01 May 2022

My Recovery from Narcissistic Abuse

Narcissistic Abuse Recovery
Empaths have to be careful not to internalize others’ feelings, as this can cause them to feel anxious, sad, or even depressed. It can leave the empath feeling drained or exhausted. They must learn to set boundaries so as not to let toxic people drain them dry.” ― Donna G. Bourgeois

Narcissistic Abuse Recovery : Acceptance and Healing

My story of being unceremoniously exposed to narcissistic abuse is well documented here on the Mental Health and Motivation website. I am of firm belief that I was subjected to an intense barrage of both narcissistic and antisocial abuse over a relative short period of time.

Being emotionally, physically and verbally abused by my ex girlfriend has left me with many questions about the gratuitous motivation of someone displaying so many narcissistic and / or antisocial behavioural traits. Red Flags I Ignored

In the aftermath of the relationship I struggled to come to terms with the grandiose disdain shown for any contributions of compassion and goodwill I effortlessly offered during the relationship. I questioned my own empathetic vulnerabilities, my own identity and core values that could possibly have 'justified' the abuse against me. It took more than a year of soul searching, research and the passing of significant time for creating the inner peace to complete the recovery puzzle. Abusive Behaviour

With no set objective in recovery time I started journaling some of the most unpleasant experiences and recurring memories in what I call my Portfolio of Choice. Knowledge, time, writing and the reading of my own state of mind (as a conscientious choice) made me less vulnerable in not only my understanding of abusive behaviour, its origin and possible longer-term consequences on my emotional well-being, but also my own subsequent codependent behaviour dynamics. Therapeutic Journaling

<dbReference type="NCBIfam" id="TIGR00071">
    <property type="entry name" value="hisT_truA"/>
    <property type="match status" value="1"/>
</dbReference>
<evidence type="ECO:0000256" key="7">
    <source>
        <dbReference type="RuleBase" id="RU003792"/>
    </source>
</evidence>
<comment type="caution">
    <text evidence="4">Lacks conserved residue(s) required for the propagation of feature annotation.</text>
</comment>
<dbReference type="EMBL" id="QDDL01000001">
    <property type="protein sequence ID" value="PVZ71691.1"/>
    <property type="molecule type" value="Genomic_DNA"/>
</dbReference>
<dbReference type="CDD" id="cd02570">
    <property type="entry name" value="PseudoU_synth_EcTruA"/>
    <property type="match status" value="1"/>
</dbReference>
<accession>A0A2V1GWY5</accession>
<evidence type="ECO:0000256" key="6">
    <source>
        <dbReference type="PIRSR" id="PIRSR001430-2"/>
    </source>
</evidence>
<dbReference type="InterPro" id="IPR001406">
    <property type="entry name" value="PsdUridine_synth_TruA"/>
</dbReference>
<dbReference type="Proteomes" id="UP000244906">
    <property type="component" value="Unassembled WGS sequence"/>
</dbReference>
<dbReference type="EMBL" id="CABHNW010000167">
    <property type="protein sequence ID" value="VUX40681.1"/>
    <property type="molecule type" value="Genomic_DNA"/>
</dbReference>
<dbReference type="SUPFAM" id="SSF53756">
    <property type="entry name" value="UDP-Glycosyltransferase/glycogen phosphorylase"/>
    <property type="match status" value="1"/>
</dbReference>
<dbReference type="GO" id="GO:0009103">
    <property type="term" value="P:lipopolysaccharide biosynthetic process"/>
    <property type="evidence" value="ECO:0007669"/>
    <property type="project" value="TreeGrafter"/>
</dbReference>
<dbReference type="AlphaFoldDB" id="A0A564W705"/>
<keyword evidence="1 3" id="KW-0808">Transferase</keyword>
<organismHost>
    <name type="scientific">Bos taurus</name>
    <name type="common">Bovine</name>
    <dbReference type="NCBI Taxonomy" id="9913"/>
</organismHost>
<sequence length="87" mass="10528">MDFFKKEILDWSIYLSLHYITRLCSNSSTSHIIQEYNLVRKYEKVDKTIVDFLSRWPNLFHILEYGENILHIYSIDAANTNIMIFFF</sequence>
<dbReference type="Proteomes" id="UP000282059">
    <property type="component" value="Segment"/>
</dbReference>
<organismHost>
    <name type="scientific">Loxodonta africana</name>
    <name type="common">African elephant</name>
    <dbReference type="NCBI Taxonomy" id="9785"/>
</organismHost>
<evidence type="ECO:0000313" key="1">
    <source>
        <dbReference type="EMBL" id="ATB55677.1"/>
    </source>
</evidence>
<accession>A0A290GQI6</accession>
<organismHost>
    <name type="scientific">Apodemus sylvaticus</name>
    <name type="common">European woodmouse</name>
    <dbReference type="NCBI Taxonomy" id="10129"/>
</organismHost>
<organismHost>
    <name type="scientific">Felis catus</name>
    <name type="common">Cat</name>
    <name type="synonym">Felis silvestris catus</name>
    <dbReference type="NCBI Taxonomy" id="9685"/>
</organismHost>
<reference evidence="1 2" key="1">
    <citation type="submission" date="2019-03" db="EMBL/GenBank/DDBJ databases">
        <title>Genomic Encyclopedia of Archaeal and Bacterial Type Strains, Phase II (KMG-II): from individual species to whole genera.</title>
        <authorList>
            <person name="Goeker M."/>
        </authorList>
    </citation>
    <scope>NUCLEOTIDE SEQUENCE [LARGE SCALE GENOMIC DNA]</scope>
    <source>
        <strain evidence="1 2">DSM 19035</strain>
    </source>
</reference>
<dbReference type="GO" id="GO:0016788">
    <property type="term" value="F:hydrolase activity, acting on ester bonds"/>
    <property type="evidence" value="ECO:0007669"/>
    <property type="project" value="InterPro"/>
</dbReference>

With a more informed understanding of narcissistic abuse I have accepted the fact that the trauma could linger for a bit longer (as an undercurrent of thought). Its only until recently that I have started referring to my abuse as 'narcissistic' abuse. Naively so, but this was primarily due to my own intermittent cognitive dissonance still shielding my perpetrator from her emotional dysregulation and oblivious narcissistic pathology rather than acknowledging the unfolding of a fatally flawed persona.

Nevertheless, I have shamelessly embraced my extended recovery narrative as therapeutic guidance for providing me with the necessary acceptance and healing for coming to terms with an abusive relationship.


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